A conservation biologist says the provincial government’s decision to use a lesser certification for woodland is like a student changing schools because he can’t pass an exam.
On Monday the province announced it would discontinue Forest Stewardship Council (FSC) certification for the Medway District in western Nova Scotia in favour of the Sustainable Forestry Initiative (SFI) certificate, which it also holds.
The Medway District was one of three parcels that made up the Bowater Mersey land purchased by the Dexter government in 2012 for $23.7 million following the Queens County mill’s closure.
“It’s home to tons of habitat for species at risk,” said Matt Miller, forestry co-ordinator for the Ecology Action Centre. “Some of the oldest forest (and) some of the most intact forest that was purchased from Bowater is in that Medway district.”
Miller, who called the Medway District “the crown jewel” of the land purchase, said dropping FSC certification is a big step backwards. Despite suggestions from the government in its news release that the move was about reducing duplication, Miller said the Liberals are promoting a lesser standard.
“They’ve downgraded to a weaker certification system at a time when the public expectation is that our Crown lands are going to be managed at the highest standard possible.” The certification allows for more voices and public consultation as management plans are developed, something Miller fears will now be lost.
FSC was born out of concerns about deforestation of the rain forest, at a time when producers of paper and lumber products were under pressure to improve practices, said Miller. The certification became an independent stamp of approval companies could point to as evidence they were doing everything they could to be sustainable.
SFI, on the other hand, was born out of the American Pulp and Paper Association, said Miller, as a response to FSC, which he called the “highest environmental bar to meet.”
“Companies found it difficult to meet that bar but they still wanted some type of certification system.”
Not only is the move a setback for management of the forests, it also flies in the face of what the government has been saying for more than a year, he said.
The former natural resources minister, Zach Churchill, referred to FSC in interviews as the gold standard and said the government was working toward expansion of the certification following an independent report on Crown land from the Mersey Woodlands Advisory Committee that called for just such a move.
Chris Miller, a conservation biologist with the Canadian Parks and Wilderness Society (no relation to Matt Miller), said he was shocked by the announcement, which “was basically an admission by the Nova Scotia government they could not achieve and sustain that level of certification.”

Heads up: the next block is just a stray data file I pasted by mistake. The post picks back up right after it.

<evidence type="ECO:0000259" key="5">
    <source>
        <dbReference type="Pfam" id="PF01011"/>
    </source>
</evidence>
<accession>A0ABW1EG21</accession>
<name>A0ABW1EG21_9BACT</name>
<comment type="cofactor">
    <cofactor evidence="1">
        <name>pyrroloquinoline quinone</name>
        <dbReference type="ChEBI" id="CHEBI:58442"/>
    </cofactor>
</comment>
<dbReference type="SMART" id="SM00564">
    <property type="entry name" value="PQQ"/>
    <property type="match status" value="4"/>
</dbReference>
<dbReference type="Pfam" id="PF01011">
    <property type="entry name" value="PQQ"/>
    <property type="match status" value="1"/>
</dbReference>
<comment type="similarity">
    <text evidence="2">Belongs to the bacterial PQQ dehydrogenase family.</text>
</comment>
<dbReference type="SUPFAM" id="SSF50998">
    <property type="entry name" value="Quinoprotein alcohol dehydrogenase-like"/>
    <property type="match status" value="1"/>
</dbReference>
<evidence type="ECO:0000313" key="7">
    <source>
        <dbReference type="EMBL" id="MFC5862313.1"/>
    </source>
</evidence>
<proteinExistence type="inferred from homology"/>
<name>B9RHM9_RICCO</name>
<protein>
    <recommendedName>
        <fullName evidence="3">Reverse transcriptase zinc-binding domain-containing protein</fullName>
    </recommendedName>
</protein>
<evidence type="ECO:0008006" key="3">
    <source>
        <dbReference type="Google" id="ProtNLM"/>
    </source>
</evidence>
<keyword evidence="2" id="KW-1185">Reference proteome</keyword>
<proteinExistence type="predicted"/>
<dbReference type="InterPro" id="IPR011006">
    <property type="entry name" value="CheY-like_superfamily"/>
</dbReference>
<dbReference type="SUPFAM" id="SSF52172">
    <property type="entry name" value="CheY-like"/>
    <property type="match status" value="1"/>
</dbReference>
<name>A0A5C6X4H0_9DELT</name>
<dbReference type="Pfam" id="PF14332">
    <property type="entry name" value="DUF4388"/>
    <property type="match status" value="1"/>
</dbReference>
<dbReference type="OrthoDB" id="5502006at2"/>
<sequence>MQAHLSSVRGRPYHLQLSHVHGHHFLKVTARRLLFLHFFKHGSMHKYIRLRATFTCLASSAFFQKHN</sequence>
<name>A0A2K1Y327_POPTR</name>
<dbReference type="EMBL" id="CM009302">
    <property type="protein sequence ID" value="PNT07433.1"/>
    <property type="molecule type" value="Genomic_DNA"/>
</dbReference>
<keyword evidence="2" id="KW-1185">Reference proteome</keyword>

It matters, he said, because of the wide-reaching importance of the forests to the province.
Part of certification process is an annual audit reviewing the certificate holder’s ability to live up to the standards such as environmental guidelines for the amount of harvesting allowed, the minimum requirement for protection of species at risk and bans on herbicide spraying.
It’s Miller’s belief the move is really about the government not being able to pass the audit, which has been in the works since last autumn and has yet to be released. If that is the case, officials should just say so, he said. Miller worries that if the government abandons the audit, its findings might never see the light of day.
But Natural Resources Minister Lloyd Hines said he has no idea what the audit, which is conducted by FSC, says and said the department’s decision has nothing to do with that. Despite the change, Hines said the government would continue to manage the land as it would if it were still pursuing FSC certification and the public would continue to have a voice.
“We have a plan in place; that’s not going to be altered. So there’s no reason for anybody to think that there’s any lessening of the standard whatsoever in terms of those particular lands,” he said.
“The forestry is of great interest and concern to all Nova Scotians, as it should be . . . I don’t see that being diminished.”
There was no lobby by industry to make the change, said Hines, and the government has been looking to do it since buying the land from Bowater.
“We came to the conclusion that it is an unnecessary duplication that comes with a cost,” he said.
The minister disputed the suggestion SFI isn’t a strong certificate.
“I guess beauty is eye of the beholder because that’s not a widely held position (based on) the people I’m talking to. The SFI is more widely used; it covers 100 per cent of the Crown land in the province, where as only 30 per cent was for the other certification.”
The Medway District is one of two big areas in the province FSC certified: the other is in the east of the province and allocated to Port Hawkesbury Paper. The contrast between the two is like night and day, said Chris Miller.
“[Port Hawkesbury Paper has] done a really good job and they’ve demonstrated that you can maintain and hold this FSC certificate over the long term. The Nova Scotia government has failed to do that [with the Medway land].”
The higher standard is intended to give the public more confidence that the forests are being managed properly, with attention to sustainability and consideration for the environment, said Miller.
“FSC is tough, and that’s the whole point,” he said. “I think the government should change course on it; I don’t think they should walk away from FSC.”